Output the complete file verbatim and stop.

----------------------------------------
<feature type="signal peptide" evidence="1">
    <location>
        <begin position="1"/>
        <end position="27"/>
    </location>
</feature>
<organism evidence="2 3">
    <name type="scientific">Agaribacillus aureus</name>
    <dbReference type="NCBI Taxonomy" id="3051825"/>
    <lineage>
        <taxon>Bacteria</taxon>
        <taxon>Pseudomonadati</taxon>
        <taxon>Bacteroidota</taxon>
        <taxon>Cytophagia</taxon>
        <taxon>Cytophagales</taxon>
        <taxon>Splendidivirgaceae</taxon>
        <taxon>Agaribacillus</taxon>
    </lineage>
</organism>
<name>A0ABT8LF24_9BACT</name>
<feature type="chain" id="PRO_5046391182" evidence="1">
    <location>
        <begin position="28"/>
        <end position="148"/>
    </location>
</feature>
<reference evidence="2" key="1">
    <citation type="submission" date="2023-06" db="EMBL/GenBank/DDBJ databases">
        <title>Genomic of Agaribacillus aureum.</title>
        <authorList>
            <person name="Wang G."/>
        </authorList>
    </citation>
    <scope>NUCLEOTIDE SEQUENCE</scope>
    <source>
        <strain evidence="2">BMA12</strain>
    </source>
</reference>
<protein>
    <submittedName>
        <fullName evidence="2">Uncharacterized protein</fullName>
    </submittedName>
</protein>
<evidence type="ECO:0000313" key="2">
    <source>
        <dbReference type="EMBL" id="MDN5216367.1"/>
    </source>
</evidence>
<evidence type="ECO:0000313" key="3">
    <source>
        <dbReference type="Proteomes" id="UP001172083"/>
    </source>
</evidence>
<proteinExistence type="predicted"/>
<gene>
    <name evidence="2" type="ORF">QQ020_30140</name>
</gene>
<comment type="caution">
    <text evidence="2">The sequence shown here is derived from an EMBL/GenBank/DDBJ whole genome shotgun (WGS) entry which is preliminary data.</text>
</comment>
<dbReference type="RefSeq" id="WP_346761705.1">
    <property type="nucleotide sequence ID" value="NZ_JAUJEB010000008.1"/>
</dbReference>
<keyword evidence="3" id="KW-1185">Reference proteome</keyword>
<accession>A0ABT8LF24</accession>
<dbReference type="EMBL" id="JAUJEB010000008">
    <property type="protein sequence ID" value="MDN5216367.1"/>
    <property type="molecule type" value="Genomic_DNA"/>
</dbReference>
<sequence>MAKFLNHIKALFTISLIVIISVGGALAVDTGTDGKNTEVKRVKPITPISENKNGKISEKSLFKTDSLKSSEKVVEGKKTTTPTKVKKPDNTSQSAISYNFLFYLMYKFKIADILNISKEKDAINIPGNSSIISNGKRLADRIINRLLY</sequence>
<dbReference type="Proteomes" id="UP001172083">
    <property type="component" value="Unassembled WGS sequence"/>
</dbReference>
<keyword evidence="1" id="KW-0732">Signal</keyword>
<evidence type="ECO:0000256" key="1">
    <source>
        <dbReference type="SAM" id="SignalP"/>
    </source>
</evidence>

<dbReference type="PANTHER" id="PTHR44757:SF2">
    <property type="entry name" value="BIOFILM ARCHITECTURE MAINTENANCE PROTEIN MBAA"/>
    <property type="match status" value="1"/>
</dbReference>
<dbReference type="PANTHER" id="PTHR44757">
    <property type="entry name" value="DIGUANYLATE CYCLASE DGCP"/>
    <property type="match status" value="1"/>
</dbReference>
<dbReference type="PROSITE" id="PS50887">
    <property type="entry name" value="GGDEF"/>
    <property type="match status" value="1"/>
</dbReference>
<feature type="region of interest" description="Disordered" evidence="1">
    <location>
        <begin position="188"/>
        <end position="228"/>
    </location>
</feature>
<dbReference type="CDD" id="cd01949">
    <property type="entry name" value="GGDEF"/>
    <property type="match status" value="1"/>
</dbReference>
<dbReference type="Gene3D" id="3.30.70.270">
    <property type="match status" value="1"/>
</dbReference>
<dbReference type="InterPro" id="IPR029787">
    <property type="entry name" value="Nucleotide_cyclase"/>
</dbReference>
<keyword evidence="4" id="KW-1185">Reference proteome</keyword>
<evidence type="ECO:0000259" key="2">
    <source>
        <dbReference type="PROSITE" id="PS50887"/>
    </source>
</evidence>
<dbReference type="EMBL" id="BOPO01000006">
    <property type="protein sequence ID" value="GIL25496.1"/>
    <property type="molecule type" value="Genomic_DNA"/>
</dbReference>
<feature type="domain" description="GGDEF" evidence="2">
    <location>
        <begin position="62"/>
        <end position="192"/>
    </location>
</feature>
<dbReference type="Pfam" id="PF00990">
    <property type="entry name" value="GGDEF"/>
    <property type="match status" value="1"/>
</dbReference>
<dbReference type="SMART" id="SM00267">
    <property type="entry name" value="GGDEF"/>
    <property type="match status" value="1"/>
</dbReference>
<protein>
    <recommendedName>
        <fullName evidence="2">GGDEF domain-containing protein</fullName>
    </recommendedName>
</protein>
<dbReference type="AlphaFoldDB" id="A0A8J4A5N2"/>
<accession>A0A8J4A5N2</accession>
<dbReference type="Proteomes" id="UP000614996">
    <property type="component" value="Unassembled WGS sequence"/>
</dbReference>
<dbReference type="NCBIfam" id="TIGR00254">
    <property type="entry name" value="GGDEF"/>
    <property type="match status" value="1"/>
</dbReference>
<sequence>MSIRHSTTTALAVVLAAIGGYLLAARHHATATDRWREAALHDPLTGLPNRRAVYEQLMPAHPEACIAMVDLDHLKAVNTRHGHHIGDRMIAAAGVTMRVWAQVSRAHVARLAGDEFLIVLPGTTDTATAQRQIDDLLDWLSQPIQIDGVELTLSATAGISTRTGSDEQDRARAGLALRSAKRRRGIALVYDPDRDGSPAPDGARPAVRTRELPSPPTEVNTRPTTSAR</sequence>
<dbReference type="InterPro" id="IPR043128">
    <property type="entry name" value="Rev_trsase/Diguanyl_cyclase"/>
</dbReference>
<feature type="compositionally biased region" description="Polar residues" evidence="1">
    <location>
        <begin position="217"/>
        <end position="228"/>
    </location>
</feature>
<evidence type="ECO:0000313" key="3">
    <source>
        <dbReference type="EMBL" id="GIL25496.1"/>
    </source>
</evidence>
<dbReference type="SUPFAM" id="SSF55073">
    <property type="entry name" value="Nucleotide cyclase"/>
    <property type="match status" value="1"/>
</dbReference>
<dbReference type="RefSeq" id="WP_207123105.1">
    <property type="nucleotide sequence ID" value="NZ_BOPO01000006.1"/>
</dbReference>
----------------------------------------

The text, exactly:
<feature type="signal peptide" evidence="1">
    <location>
        <begin position="1"/>
        <end position="27"/>
    </location>
</feature>
<organism evidence="2 3">
    <name type="scientific">Agaribacillus aureus</name>
    <dbReference type="NCBI Taxonomy" id="3051825"/>
    <lineage>
        <taxon>Bacteria</taxon>
        <taxon>Pseudomonadati</taxon>
        <taxon>Bacteroidota</taxon>
        <taxon>Cytophagia</taxon>
        <taxon>Cytophagales</taxon>
        <taxon>Splendidivirgaceae</taxon>
        <taxon>Agaribacillus</taxon>
    </lineage>
</organism>
<name>A0ABT8LF24_9BACT</name>
<feature type="chain" id="PRO_5046391182" evidence="1">
    <location>
        <begin position="28"/>
        <end position="148"/>
    </location>
</feature>
<reference evidence="2" key="1">
    <citation type="submission" date="2023-06" db="EMBL/GenBank/DDBJ databases">
        <title>Genomic of Agaribacillus aureum.</title>
        <authorList>
            <person name="Wang G."/>
        </authorList>
    </citation>
    <scope>NUCLEOTIDE SEQUENCE</scope>
    <source>
        <strain evidence="2">BMA12</strain>
    </source>
</reference>
<protein>
    <submittedName>
        <fullName evidence="2">Uncharacterized protein</fullName>
    </submittedName>
</protein>
<evidence type="ECO:0000313" key="2">
    <source>
        <dbReference type="EMBL" id="MDN5216367.1"/>
    </source>
</evidence>
<evidence type="ECO:0000313" key="3">
    <source>
        <dbReference type="Proteomes" id="UP001172083"/>
    </source>
</evidence>
<proteinExistence type="predicted"/>
<gene>
    <name evidence="2" type="ORF">QQ020_30140</name>
</gene>
<comment type="caution">
    <text evidence="2">The sequence shown here is derived from an EMBL/GenBank/DDBJ whole genome shotgun (WGS) entry which is preliminary data.</text>
</comment>
<dbReference type="RefSeq" id="WP_346761705.1">
    <property type="nucleotide sequence ID" value="NZ_JAUJEB010000008.1"/>
</dbReference>
<keyword evidence="3" id="KW-1185">Reference proteome</keyword>
<accession>A0ABT8LF24</accession>
<dbReference type="EMBL" id="JAUJEB010000008">
    <property type="protein sequence ID" value="MDN5216367.1"/>
    <property type="molecule type" value="Genomic_DNA"/>
</dbReference>
<sequence>MAKFLNHIKALFTISLIVIISVGGALAVDTGTDGKNTEVKRVKPITPISENKNGKISEKSLFKTDSLKSSEKVVEGKKTTTPTKVKKPDNTSQSAISYNFLFYLMYKFKIADILNISKEKDAINIPGNSSIISNGKRLADRIINRLLY</sequence>
<dbReference type="Proteomes" id="UP001172083">
    <property type="component" value="Unassembled WGS sequence"/>
</dbReference>
<keyword evidence="1" id="KW-0732">Signal</keyword>
<evidence type="ECO:0000256" key="1">
    <source>
        <dbReference type="SAM" id="SignalP"/>
    </source>
</evidence>

<dbReference type="PANTHER" id="PTHR44757:SF2">
    <property type="entry name" value="BIOFILM ARCHITECTURE MAINTENANCE PROTEIN MBAA"/>
    <property type="match status" value="1"/>
</dbReference>
<dbReference type="PANTHER" id="PTHR44757">
    <property type="entry name" value="DIGUANYLATE CYCLASE DGCP"/>
    <property type="match status" value="1"/>
</dbReference>
<dbReference type="PROSITE" id="PS50887">
    <property type="entry name" value="GGDEF"/>
    <property type="match status" value="1"/>
</dbReference>
<feature type="region of interest" description="Disordered" evidence="1">
    <location>
        <begin position="188"/>
        <end position="228"/>
    </location>
</feature>
<dbReference type="CDD" id="cd01949">
    <property type="entry name" value="GGDEF"/>
    <property type="match status" value="1"/>
</dbReference>
<dbReference type="Gene3D" id="3.30.70.270">
    <property type="match status" value="1"/>
</dbReference>
<dbReference type="InterPro" id="IPR029787">
    <property type="entry name" value="Nucleotide_cyclase"/>
</dbReference>
<keyword evidence="4" id="KW-1185">Reference proteome</keyword>
<evidence type="ECO:0000259" key="2">
    <source>
        <dbReference type="PROSITE" id="PS50887"/>
    </source>
</evidence>
<dbReference type="EMBL" id="BOPO01000006">
    <property type="protein sequence ID" value="GIL25496.1"/>
    <property type="molecule type" value="Genomic_DNA"/>
</dbReference>
<feature type="domain" description="GGDEF" evidence="2">
    <location>
        <begin position="62"/>
        <end position="192"/>
    </location>
</feature>
<dbReference type="Pfam" id="PF00990">
    <property type="entry name" value="GGDEF"/>
    <property type="match status" value="1"/>
</dbReference>
<dbReference type="SMART" id="SM00267">
    <property type="entry name" value="GGDEF"/>
    <property type="match status" value="1"/>
</dbReference>
<protein>
    <recommendedName>
        <fullName evidence="2">GGDEF domain-containing protein</fullName>
    </recommendedName>
</protein>
<dbReference type="AlphaFoldDB" id="A0A8J4A5N2"/>
<accession>A0A8J4A5N2</accession>
<dbReference type="Proteomes" id="UP000614996">
    <property type="component" value="Unassembled WGS sequence"/>
</dbReference>
<dbReference type="NCBIfam" id="TIGR00254">
    <property type="entry name" value="GGDEF"/>
    <property type="match status" value="1"/>
</dbReference>
<sequence>MSIRHSTTTALAVVLAAIGGYLLAARHHATATDRWREAALHDPLTGLPNRRAVYEQLMPAHPEACIAMVDLDHLKAVNTRHGHHIGDRMIAAAGVTMRVWAQVSRAHVARLAGDEFLIVLPGTTDTATAQRQIDDLLDWLSQPIQIDGVELTLSATAGISTRTGSDEQDRARAGLALRSAKRRRGIALVYDPDRDGSPAPDGARPAVRTRELPSPPTEVNTRPTTSAR</sequence>
<dbReference type="InterPro" id="IPR043128">
    <property type="entry name" value="Rev_trsase/Diguanyl_cyclase"/>
</dbReference>
<feature type="compositionally biased region" description="Polar residues" evidence="1">
    <location>
        <begin position="217"/>
        <end position="228"/>
    </location>
</feature>
<evidence type="ECO:0000313" key="3">
    <source>
        <dbReference type="EMBL" id="GIL25496.1"/>
    </source>
</evidence>
<dbReference type="SUPFAM" id="SSF55073">
    <property type="entry name" value="Nucleotide cyclase"/>
    <property type="match status" value="1"/>
</dbReference>
<dbReference type="RefSeq" id="WP_207123105.1">
    <property type="nucleotide sequence ID" value="NZ_BOPO01000006.1"/>
</dbReference>